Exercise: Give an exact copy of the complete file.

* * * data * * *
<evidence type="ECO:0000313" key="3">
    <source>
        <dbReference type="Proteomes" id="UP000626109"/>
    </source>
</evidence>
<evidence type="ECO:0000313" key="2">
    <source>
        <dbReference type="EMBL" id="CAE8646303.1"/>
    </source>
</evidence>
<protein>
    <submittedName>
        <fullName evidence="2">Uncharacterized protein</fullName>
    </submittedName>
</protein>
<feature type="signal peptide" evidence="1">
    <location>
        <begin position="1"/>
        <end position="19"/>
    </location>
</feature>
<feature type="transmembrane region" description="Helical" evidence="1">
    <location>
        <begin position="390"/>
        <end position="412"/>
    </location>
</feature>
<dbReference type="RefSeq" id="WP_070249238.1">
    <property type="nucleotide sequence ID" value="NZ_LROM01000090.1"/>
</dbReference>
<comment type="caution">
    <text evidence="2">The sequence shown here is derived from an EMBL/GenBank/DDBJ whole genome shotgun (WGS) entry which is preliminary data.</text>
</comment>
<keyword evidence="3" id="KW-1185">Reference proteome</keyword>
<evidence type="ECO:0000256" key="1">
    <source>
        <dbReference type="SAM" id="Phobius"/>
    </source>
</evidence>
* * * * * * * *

<evidence type="ECO:0000313" key="3">
    <source>
        <dbReference type="Proteomes" id="UP000626109"/>
    </source>
</evidence>
<evidence type="ECO:0000313" key="2">
    <source>
        <dbReference type="EMBL" id="CAE8646303.1"/>
    </source>
</evidence>
<protein>
    <submittedName>
        <fullName evidence="2">Uncharacterized protein</fullName>
    </submittedName>
</protein>
<feature type="signal peptide" evidence="1">
    <location>
        <begin position="1"/>
        <end position="19"/>
    </location>
</feature>
<feature type="transmembrane region" description="Helical" evidence="1">
    <location>
        <begin position="390"/>
        <end position="412"/>
    </location>
</feature>
<dbReference type="RefSeq" id="WP_070249238.1">
    <property type="nucleotide sequence ID" value="NZ_LROM01000090.1"/>
</dbReference>
<comment type="caution">
    <text evidence="2">The sequence shown here is derived from an EMBL/GenBank/DDBJ whole genome shotgun (WGS) entry which is preliminary data.</text>
</comment>
<keyword evidence="3" id="KW-1185">Reference proteome</keyword>
<evidence type="ECO:0000256" key="1">
    <source>
        <dbReference type="SAM" id="Phobius"/>
    </source>
</evidence>